mDB.CipherKey = "12345678";

Notice that I have specified the version DLL name in the Init method call. If the version DLL is not in the same folder as the COM DLL, you also must specify its path. The second parameter is for the license key. Just use “demo” (you can use SQLitePlus with no license, but with a 10-row limit for dataset results).

The next line is the Open method call. This actually creates or opens the database file. The first time you run the project, the database file (sqlite.db) will be created. Thereafter, it will be opened.

Next, you set the cipher key. This is necessary to use the SQLitePlus ENCRYPT and DECRYPT SQL extenstions.

Next, you create your database tables. I have created a helper function, TableExists, that checks the sqlite_master table for the table name. If it;s not there, you create the table.

Table Products1 is for BLOB serialization, so it has only the ID and BLOB Data column. Here is the table definition for Products1:

CREATE TABLE Products1(ID INTEGER PRIMARY KEY NOT NULL, Data BLOB)

Products2 is for field serialization, so it has individual fields for each data member. Here is the table definition:

CREATE TABLE Products2(ID INTEGER PRIMARY KEY NOT NULL,
                       Name BLOB_TEXT NOT NULL,
                       QtyPerUnit BLOB_TEXT NOT NULL,
                       Price BLOB_FLOAT NOT NULL,
                       LastOrderDate BLOB_DATE NOT NULL

This sort of table definition will look familiar to most programmers. Its a one-to-one mapping of the Product object fields to the table columns (see below for the class definition). However, there is a major difference: Notice the column data types are prefixed with BLOB. The reason is that SQLitePlus has a well-defined system for handling BLOB fields. It needs to know whether a field type is BLOB or not, and this is how it knows. It is also used for automatic decryption, which is another feature of SQLitePlus (you won’t use it in this article).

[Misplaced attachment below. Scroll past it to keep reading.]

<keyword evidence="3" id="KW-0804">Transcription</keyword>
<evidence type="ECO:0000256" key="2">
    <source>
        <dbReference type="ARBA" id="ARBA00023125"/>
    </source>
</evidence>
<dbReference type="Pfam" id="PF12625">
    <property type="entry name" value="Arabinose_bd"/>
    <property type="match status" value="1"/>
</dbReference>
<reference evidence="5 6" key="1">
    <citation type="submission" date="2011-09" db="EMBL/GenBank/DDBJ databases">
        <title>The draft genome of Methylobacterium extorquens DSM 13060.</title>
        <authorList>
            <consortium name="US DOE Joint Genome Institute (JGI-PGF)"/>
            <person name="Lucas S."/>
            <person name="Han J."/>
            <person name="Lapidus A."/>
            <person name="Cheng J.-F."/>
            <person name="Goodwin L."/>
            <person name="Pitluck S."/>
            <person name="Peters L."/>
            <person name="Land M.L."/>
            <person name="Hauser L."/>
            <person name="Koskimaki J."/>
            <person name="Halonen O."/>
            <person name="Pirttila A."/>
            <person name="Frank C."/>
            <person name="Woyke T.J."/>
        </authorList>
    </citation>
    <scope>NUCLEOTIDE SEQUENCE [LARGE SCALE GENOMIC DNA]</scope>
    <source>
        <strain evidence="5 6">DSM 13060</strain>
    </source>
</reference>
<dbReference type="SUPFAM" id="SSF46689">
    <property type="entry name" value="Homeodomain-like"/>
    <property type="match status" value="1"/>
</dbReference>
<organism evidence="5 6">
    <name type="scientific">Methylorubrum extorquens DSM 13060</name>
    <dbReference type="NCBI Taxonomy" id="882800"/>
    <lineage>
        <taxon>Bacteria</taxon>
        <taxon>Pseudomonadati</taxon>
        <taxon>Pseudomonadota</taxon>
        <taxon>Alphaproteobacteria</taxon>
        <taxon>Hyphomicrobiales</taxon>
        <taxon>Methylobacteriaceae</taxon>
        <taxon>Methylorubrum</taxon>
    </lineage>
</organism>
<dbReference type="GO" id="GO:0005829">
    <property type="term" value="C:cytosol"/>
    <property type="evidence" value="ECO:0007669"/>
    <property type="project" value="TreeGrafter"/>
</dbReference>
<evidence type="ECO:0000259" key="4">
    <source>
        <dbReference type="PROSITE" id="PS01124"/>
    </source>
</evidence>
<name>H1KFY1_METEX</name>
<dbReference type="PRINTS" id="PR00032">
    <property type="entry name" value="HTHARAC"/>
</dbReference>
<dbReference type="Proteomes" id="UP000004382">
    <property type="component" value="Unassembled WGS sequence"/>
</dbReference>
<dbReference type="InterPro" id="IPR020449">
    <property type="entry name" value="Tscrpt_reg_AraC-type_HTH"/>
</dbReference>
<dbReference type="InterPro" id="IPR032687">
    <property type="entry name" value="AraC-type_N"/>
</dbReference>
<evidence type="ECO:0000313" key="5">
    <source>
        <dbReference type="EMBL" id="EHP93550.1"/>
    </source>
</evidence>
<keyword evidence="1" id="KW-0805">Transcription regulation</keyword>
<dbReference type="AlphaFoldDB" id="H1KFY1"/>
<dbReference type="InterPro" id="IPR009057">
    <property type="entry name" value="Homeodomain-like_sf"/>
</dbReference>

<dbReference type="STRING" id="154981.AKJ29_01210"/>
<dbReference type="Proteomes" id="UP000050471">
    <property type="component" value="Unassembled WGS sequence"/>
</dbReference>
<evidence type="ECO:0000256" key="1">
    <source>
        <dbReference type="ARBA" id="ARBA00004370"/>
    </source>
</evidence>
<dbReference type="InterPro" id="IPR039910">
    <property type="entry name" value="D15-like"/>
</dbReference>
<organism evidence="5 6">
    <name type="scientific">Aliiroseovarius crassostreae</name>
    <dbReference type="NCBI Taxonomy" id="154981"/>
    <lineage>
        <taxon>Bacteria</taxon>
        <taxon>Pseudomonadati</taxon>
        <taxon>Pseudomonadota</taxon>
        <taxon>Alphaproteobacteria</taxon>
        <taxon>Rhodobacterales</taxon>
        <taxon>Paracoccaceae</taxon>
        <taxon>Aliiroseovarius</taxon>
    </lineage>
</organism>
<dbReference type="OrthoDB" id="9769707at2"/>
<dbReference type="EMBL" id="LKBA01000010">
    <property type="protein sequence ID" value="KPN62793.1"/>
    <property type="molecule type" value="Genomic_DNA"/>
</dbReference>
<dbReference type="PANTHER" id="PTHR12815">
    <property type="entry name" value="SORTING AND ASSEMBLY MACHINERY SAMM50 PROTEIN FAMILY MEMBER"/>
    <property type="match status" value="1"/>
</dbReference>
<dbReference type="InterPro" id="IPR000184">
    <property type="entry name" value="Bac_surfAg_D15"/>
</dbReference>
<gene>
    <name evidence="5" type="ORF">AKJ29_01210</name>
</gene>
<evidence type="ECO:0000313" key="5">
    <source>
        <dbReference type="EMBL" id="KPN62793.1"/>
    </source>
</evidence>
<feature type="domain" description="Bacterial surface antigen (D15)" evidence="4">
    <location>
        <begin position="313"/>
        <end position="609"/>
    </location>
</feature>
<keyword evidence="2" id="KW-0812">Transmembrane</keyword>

Now that you have your database connection and the tables created, create your example class named Product. You must give it the Serializable Attribute so that you can use .NET Serialization. You then declare the data members. You’ll add the serialization methods as you go. Here is the class definition with only the data members declared:

[System.Serializable]
public class Product
{
   public int mnID;
   public string msName,
                 msQtyPerUnit;
   public float mPrice;
   public DateTime mLastOrderDate;
}

I have deliberately declared members that use a few different data types to demonstrate how to use them with SQLitePlus. The members are public to simplify access, and consequently, code readability.

I create two Product objects in the code for your serialization purposes in CreateProducts.

void CreateProducts()
{
   mProduct1 = new Product();
   mProduct1.mnID = PROD_ID_1;
   mProduct1.mPrice = 97F;
   mProduct1.msName = "Mishi Kobe Niku";
   mProduct1.msQtyPerUnit = "18 - 500 g pkgs.";
   mProduct1.mLastOrderDate = DateTime.Today.AddDays( 90 );

   mProduct2 = new Product();
   mProduct2.mnID = PROD_ID_2;
   mProduct2.mPrice = 18F;
   mProduct2.msName = "Queso Cabrales";
   mProduct2.msQtyPerUnit = "1 kg pkg.";
   mProduct1.mLastOrderDate = DateTime.Today.AddDays( 120 );
}

Now, you are ready to serialize your data.

Serialize Whole Objects Using .NET Serialization